3. Warm ponchos. Your child can keep a warm shawl/poncho on, and when you put them in their seat, you flip the back up over the top of the seat and strap them in under it, so there is no bulk between them in their seat – which is ultimately what we are trying to avoid.
4. Blankets. Keep an extra blanket in the car to warm up those kiddos. Always good to have one in the car for emergencies as well!
5. Put the coat on backwards. This solution can really be as simple as taking off the coat, buckling your child in, then putting the coat back on them backward.
Finally, remember gloves and a hat! These protect the parts of the body that get cold quickly yet don’t interfere with a car seat harness.
Of course, some of winter readiness is common sense. As a general rule, dress your children as you would dress yourself and if you are going on a longer car journey, prepare for a change in temperature and pack a couple of extra changes of clothing.
When the rain and snow start to fall, I also recommend keeping a few extra plastic grocery bags in the car to keep wet, or muddy shoes and clothes in.
Happy and safe winter travels!
If you are concerned about taking your little ones out for trick or treat night in your city, there are other activities that still get kids in the spirit of the season, while giving parents some peace of mind.
Try one of these four alternatives and your children are guaranteed a ghoulishly good time!
1. Neighbored Halloween Party You don’t need to be part of a neighborhood association to organize a successful Halloween event. Just grab some of your closest friends or go door-to-door and speak to other parents who may be interested in helping you to plan a safe but spooky gathering for family and friends who live nearby.
Consider creating–along with a select group of neighbors–your own “haunted house hop,” where children can go from house to house completing a “task to win a prize. For example, grab a blind fold, a large bowl and peeled grapes. As children-with eyes covered–dunk their hands in the bowl, tell them they have to reach into a pot of “eyeballs” to get the prize. (The host can dress in costume and play scary music for added effect.) Cold pasta, can feels like “brains,” or some 7-up with green food coloring can be “witches brew.” Cover doorways with cotton stretched thinly like cob webs to make the experience uber-yucky. The haunted house hop, then becomes a fun and active competition loaded with giggles, goodies and gifts!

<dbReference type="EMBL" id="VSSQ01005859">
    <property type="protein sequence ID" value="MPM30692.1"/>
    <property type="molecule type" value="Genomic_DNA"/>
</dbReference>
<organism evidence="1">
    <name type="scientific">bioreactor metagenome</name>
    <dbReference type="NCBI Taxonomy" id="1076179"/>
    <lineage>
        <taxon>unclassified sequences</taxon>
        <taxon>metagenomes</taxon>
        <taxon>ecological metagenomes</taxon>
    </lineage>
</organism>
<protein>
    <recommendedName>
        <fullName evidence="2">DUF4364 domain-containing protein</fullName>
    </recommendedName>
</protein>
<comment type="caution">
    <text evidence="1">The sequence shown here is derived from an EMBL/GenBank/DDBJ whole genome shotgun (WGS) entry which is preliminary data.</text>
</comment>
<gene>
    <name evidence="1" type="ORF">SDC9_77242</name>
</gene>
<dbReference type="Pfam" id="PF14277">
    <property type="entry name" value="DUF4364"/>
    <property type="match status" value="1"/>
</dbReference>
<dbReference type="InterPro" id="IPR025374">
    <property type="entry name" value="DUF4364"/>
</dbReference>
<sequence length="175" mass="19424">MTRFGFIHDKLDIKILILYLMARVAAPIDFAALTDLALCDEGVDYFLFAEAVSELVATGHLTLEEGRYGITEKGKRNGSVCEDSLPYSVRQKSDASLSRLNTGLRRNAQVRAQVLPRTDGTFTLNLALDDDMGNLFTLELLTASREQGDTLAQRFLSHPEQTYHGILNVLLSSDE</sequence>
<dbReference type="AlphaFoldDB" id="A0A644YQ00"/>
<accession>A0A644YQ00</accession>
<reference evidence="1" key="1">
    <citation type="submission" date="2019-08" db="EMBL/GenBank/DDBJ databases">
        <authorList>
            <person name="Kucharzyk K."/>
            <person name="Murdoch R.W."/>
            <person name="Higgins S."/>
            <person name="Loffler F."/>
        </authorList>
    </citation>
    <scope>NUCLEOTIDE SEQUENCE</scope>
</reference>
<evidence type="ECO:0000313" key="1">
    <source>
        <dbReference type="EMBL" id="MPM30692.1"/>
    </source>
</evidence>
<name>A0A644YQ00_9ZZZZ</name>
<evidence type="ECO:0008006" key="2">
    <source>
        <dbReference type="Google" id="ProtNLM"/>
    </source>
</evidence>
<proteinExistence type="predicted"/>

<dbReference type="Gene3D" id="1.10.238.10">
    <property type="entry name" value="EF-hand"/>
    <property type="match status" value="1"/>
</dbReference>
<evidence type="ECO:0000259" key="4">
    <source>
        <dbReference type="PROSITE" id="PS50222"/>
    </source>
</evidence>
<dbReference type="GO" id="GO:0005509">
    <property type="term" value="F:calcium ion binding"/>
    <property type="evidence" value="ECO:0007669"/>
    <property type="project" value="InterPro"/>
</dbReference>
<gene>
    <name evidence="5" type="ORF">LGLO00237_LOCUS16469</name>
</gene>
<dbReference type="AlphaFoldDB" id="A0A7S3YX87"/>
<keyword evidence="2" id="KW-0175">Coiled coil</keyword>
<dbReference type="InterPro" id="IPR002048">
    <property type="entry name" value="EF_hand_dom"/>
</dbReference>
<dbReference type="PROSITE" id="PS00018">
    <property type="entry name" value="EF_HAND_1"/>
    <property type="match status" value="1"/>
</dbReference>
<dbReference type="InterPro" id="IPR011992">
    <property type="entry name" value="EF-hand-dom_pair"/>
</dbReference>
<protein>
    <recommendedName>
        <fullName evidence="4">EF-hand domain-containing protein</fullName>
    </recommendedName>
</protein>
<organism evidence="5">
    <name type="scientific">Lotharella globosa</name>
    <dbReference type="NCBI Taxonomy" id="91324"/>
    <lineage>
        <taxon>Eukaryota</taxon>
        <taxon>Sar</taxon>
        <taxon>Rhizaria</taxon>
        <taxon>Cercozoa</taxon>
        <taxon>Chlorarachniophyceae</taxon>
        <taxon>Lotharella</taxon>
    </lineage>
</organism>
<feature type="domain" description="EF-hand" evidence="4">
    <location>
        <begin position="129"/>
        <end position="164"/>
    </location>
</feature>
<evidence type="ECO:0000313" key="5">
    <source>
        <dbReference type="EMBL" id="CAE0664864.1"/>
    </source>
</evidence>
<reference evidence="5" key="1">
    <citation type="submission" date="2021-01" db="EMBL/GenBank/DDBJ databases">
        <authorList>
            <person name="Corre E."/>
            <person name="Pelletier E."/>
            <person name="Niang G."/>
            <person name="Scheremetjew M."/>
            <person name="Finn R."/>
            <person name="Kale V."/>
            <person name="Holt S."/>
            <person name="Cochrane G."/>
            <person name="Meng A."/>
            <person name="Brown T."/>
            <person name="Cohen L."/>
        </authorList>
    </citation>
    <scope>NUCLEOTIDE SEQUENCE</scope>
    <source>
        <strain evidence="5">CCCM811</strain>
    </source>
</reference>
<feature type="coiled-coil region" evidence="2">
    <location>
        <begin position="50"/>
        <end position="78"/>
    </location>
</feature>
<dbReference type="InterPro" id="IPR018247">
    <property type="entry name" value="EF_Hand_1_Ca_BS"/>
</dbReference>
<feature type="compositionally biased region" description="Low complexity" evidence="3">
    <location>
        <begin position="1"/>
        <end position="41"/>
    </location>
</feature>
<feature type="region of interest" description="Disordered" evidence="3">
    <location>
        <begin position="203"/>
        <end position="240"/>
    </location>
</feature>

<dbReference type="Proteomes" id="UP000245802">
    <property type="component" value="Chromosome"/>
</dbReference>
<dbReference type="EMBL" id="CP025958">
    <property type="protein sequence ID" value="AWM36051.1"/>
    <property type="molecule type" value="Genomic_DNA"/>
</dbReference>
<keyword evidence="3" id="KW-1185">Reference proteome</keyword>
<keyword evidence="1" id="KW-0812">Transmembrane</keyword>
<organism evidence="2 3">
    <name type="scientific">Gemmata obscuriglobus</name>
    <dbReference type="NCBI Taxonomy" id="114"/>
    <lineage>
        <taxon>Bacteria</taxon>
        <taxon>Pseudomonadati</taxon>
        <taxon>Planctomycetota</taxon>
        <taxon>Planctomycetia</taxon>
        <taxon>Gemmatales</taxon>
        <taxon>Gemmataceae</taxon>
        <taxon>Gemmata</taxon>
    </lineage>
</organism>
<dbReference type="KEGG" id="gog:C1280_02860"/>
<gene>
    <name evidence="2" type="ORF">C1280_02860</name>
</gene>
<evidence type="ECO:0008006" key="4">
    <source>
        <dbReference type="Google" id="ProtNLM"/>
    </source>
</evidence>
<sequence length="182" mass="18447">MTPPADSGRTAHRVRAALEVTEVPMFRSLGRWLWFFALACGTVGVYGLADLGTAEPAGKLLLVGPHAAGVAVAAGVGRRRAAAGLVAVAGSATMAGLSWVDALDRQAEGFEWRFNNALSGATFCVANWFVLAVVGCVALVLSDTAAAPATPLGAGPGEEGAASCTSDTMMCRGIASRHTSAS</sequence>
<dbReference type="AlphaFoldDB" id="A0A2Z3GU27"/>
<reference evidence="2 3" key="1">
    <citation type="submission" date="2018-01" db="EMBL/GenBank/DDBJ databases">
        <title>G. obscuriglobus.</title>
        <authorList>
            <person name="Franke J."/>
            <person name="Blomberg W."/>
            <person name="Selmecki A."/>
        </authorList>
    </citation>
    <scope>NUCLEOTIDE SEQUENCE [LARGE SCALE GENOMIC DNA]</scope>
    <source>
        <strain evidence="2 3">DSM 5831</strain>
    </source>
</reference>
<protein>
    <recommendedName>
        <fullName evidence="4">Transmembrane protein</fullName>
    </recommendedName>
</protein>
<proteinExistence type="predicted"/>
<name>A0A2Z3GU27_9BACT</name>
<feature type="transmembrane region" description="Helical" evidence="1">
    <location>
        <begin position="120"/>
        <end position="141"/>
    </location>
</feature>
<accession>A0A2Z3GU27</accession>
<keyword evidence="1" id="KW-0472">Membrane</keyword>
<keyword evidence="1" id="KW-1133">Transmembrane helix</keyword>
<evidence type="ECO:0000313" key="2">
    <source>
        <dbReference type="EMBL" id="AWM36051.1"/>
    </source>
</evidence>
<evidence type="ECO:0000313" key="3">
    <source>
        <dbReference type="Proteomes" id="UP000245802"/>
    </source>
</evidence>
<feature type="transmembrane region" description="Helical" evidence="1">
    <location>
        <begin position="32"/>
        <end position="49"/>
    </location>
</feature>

2. School or Neighborhood Costume Parade One of the most exciting aspects of Halloween (other than the candy) is the fact that children can dress up as their favorite character or hero. Let them get some use out of that costume, by holding a “costume parade” either in your school’s gymnasium or in your neighborhood. Award prizes for the “goofiest,” the “scariest,” the most creative and so on. After the parade, put on the Monster Mash and let the children have a mini sock hop!
3. Trunk or Treat Try converting your school or church parking lot into a mini Halloween tailgating party. All the participants can decorate the trunks of their cars and then all the kids go “trick or treating” around to all the trunks. For added excitement, give prizes for the best decorated trunks, carve pumpkins, have apple cider and hot chocolate. It will be a blast!
4. Craft and Cookie Party Combine creativity with confections and you have a recipe for fun! Invite your child’s closest friends or neighbors to a get together where the children can get creative with Crayolas, finger paints, paper and glue – and let them really make a mess. If you prefer something more structured, choose from one or two crafts that each child can choose to make. Try a witch’s broom, made out of cinnamon sticks, or a homemade Halloween mask out of paper mache.
While the crafts are drying, take a break from the creations and give the children cookie cutters shaped like various Halloween characters, Like black cats, pumpkins and so on. Make some homemade icing in several different colors using food coloring, and have a ball decorating the cookies in your own personal style. Save the best part for last-eating the sweets!
There are many magazines and websites which give unique and helpful tips around the holidays for making your own decorations and sweets. You don’t have to be Julia Childs to throw a fantastically freaky Halloween for your kids. And, you will rest assured that they are being supervised by people you trust. Why not make one of these Halloween alternatives a yearly tradition in your home?
One of my personal favorite festive recipes, which is very simple make, is roasted pumpkin seeds: